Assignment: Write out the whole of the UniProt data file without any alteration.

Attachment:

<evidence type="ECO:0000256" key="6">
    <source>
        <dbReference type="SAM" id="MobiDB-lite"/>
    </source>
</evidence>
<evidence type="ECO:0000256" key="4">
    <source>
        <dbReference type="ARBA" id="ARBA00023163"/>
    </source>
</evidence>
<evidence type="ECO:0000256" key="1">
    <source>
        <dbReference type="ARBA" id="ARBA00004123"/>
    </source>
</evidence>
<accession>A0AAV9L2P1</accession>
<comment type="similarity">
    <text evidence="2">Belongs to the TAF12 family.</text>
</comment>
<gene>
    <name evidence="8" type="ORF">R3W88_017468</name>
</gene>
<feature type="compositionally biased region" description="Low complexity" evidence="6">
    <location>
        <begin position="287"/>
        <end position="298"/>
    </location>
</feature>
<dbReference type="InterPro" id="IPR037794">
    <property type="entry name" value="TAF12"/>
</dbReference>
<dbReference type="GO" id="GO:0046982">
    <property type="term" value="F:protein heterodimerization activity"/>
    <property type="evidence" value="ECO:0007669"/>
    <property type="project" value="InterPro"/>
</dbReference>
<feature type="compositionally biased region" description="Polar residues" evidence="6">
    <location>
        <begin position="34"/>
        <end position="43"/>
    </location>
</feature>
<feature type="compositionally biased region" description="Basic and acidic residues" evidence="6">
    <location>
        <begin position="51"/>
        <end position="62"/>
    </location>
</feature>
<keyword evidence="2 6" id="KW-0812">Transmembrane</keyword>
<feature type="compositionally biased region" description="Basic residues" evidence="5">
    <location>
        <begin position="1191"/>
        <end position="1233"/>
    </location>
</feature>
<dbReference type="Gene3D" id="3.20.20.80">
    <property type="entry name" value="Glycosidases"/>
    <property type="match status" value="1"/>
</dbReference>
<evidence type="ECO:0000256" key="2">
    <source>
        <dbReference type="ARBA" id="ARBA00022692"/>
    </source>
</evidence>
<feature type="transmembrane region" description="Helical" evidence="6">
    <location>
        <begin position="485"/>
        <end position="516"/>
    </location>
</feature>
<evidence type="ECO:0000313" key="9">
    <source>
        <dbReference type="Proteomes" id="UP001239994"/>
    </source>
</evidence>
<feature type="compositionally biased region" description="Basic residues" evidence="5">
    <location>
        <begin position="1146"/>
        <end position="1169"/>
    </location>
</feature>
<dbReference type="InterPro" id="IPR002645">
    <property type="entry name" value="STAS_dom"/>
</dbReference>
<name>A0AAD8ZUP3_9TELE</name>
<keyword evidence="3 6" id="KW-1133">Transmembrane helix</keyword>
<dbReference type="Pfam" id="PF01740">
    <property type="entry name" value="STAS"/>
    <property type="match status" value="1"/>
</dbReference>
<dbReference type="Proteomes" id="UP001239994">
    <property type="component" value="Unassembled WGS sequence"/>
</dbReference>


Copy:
<evidence type="ECO:0000256" key="6">
    <source>
        <dbReference type="SAM" id="MobiDB-lite"/>
    </source>
</evidence>
<evidence type="ECO:0000256" key="4">
    <source>
        <dbReference type="ARBA" id="ARBA00023163"/>
    </source>
</evidence>
<evidence type="ECO:0000256" key="1">
    <source>
        <dbReference type="ARBA" id="ARBA00004123"/>
    </source>
</evidence>
<accession>A0AAV9L2P1</accession>
<comment type="similarity">
    <text evidence="2">Belongs to the TAF12 family.</text>
</comment>
<gene>
    <name evidence="8" type="ORF">R3W88_017468</name>
</gene>
<feature type="compositionally biased region" description="Low complexity" evidence="6">
    <location>
        <begin position="287"/>
        <end position="298"/>
    </location>
</feature>
<dbReference type="InterPro" id="IPR037794">
    <property type="entry name" value="TAF12"/>
</dbReference>
<dbReference type="GO" id="GO:0046982">
    <property type="term" value="F:protein heterodimerization activity"/>
    <property type="evidence" value="ECO:0007669"/>
    <property type="project" value="InterPro"/>
</dbReference>
<feature type="compositionally biased region" description="Polar residues" evidence="6">
    <location>
        <begin position="34"/>
        <end position="43"/>
    </location>
</feature>
<feature type="compositionally biased region" description="Basic and acidic residues" evidence="6">
    <location>
        <begin position="51"/>
        <end position="62"/>
    </location>
</feature>
<keyword evidence="2 6" id="KW-0812">Transmembrane</keyword>
<feature type="compositionally biased region" description="Basic residues" evidence="5">
    <location>
        <begin position="1191"/>
        <end position="1233"/>
    </location>
</feature>
<dbReference type="Gene3D" id="3.20.20.80">
    <property type="entry name" value="Glycosidases"/>
    <property type="match status" value="1"/>
</dbReference>
<evidence type="ECO:0000256" key="2">
    <source>
        <dbReference type="ARBA" id="ARBA00022692"/>
    </source>
</evidence>
<feature type="transmembrane region" description="Helical" evidence="6">
    <location>
        <begin position="485"/>
        <end position="516"/>
    </location>
</feature>
<evidence type="ECO:0000313" key="9">
    <source>
        <dbReference type="Proteomes" id="UP001239994"/>
    </source>
</evidence>
<feature type="compositionally biased region" description="Basic residues" evidence="5">
    <location>
        <begin position="1146"/>
        <end position="1169"/>
    </location>
</feature>
<dbReference type="InterPro" id="IPR002645">
    <property type="entry name" value="STAS_dom"/>
</dbReference>
<name>A0AAD8ZUP3_9TELE</name>
<keyword evidence="3 6" id="KW-1133">Transmembrane helix</keyword>
<dbReference type="Pfam" id="PF01740">
    <property type="entry name" value="STAS"/>
    <property type="match status" value="1"/>
</dbReference>
<dbReference type="Proteomes" id="UP001239994">
    <property type="component" value="Unassembled WGS sequence"/>
</dbReference>